M I D E M
MIDEM@Cannes 1997 Report by: Hans Lindell / Rockfile News/Media Photos by: Mats Olsson / Rockfile News/Media Written exclusively for Scandinavian Indie
There is no question whether to go to the MIDEM music fair in Cannes, in the south of France at the end of January every year, or not, for those within the music business elite, just as there is no question for any national athletic team whether to go to a World Championship tournament or not.
Actually, one can not completely compare MIDEM with a tournament, because Cannes is not where the fight over the market shares is held, but it is the place where a large part of all contacts are made, negotiations are held, contracts are signed and the future for thousands and thousands of musicians is decided.
To participate at MIDEM is like a sign of quality for the people in the music business. "See you at MIDEM" is a common invitation, to which it might be a bit embarrassing to answer "No we are not going there". Such an answer may be interpreted as if something was wrong with your company, that the company is too fresh and without resources. Or maybe, quite simply, that the company is not a serious one.
Of course, one can work within Sweden without going to MIDEM, but when it comes to non-domestic contacts, to never go to MIDEM and keep the company and the contacts in a working state, is very probably a lot more difficult, if not impossible.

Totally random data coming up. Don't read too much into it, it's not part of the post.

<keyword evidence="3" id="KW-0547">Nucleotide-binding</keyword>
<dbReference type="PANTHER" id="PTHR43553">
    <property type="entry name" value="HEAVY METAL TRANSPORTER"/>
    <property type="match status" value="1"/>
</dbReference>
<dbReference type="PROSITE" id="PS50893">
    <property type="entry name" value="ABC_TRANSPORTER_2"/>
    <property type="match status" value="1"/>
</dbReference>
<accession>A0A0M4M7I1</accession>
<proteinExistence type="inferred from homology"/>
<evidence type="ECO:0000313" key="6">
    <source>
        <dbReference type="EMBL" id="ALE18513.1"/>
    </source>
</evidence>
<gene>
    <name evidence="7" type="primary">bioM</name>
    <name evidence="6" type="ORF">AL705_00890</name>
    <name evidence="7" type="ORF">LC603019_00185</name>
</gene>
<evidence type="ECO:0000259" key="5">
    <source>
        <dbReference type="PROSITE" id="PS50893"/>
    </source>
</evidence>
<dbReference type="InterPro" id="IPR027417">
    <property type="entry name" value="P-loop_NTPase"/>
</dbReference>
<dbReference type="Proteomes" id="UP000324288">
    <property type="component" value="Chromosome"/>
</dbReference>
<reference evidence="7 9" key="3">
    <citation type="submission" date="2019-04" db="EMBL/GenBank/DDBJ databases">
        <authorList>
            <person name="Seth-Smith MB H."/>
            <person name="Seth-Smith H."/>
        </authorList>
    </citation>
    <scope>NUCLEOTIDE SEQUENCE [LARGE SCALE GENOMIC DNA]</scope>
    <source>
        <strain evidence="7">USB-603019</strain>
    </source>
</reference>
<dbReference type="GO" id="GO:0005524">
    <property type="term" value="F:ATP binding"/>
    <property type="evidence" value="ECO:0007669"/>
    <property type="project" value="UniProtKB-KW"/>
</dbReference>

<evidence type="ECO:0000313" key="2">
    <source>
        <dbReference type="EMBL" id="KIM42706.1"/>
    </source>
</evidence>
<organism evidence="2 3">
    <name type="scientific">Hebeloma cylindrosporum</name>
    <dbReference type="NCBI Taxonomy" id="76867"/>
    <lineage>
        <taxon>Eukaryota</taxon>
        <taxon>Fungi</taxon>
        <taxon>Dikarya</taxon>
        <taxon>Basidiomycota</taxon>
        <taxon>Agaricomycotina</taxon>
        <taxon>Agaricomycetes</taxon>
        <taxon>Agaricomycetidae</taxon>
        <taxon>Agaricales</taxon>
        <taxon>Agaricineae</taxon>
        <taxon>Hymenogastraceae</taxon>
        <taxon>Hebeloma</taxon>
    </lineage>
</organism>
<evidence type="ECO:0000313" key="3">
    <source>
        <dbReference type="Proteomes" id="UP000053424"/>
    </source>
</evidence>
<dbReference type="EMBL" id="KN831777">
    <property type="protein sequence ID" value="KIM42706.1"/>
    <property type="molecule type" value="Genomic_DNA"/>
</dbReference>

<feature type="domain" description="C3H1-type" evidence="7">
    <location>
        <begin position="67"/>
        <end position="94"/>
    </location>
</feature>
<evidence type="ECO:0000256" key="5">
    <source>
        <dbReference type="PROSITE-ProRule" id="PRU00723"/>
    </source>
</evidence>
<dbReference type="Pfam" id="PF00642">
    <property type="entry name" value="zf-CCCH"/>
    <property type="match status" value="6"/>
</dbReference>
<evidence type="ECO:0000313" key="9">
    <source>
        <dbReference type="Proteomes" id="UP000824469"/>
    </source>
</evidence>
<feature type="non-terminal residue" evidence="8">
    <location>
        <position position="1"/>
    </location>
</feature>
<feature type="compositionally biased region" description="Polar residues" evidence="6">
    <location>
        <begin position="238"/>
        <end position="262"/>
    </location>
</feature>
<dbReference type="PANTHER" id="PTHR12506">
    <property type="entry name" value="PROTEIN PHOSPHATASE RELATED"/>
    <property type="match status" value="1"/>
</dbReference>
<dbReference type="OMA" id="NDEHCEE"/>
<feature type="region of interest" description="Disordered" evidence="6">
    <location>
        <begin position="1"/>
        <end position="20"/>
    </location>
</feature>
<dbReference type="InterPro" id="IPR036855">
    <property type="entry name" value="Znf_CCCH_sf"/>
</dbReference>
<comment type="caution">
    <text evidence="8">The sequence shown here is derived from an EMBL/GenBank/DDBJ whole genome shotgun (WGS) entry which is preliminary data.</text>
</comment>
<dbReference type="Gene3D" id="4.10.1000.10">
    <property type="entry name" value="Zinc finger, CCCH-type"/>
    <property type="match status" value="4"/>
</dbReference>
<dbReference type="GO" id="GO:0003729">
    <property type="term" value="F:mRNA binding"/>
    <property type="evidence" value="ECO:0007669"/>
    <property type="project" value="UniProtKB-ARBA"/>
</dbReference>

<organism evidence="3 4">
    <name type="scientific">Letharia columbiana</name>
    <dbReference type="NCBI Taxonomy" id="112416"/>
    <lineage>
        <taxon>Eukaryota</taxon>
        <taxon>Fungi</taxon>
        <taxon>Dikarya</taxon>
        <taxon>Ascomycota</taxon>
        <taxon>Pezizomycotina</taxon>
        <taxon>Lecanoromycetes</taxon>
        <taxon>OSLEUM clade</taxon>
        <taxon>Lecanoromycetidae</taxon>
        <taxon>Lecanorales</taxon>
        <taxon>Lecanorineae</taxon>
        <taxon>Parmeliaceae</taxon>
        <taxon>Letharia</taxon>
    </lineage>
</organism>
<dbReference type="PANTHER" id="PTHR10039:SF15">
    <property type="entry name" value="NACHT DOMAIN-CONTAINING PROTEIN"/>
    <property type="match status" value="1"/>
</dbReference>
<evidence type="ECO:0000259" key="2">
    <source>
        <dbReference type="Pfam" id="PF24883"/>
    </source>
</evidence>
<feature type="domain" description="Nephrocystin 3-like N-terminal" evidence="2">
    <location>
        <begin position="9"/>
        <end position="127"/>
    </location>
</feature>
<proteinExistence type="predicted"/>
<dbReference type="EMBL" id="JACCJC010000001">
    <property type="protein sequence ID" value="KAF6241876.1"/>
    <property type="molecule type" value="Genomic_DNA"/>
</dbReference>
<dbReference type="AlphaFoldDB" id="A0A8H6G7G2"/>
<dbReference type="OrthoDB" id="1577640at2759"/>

Among the Swedish visitors at this years's fair, one could find veterans like Dag Häggquist from Gazell Music, who celebrated his thirty first jubilee and first timers like Ben Marlene from Jimmy Fun and Helena Svärd from NONS Records.
At MIDEM, video, radio stations as well as services and equipment that has something to do with the music industry is marketed. This year, one could find a lot of companies offering different services and solutions for music marketing with the help of multimedia and the Internet at the special "Multimedia Pavillion". At several places, one could also find "The MIDEM Webclub" where all visitors had access to computers in order to surf the net, get needed information or send and read e-mail.
If MIDEM in Cannes is the number one meeting place, the arrangers have started to compete with themselves by arranging two other MIDEMs. One in Hong Kong in May, and one in Miami in September.
This year's MIDEM in Cannes, which was the thirty first one in a row, about 11.000 people from 3.395 companies and organizations participated. A total of 85 countries were represented.
From saturday January 19th to thursday January 23rd, 52 concerts were held, where most of the participating companies presented several artists under different themes like Reggae, Rocks Cannes, Japanese Night, The Best Of British, Euromix, Nashville, Songwriters Association, Euro Dance Party, Les Dance d'or, Detroit-Paris, and so on.
Well known names, like Jimmy Cliff, Shaggy, Toure Kunda, Brainpool, Robert Miles, Mr President, Los Del Rio, Culture, Terje Rypdahl, Jan Akkerman and several others, represented a big mix of different music styles.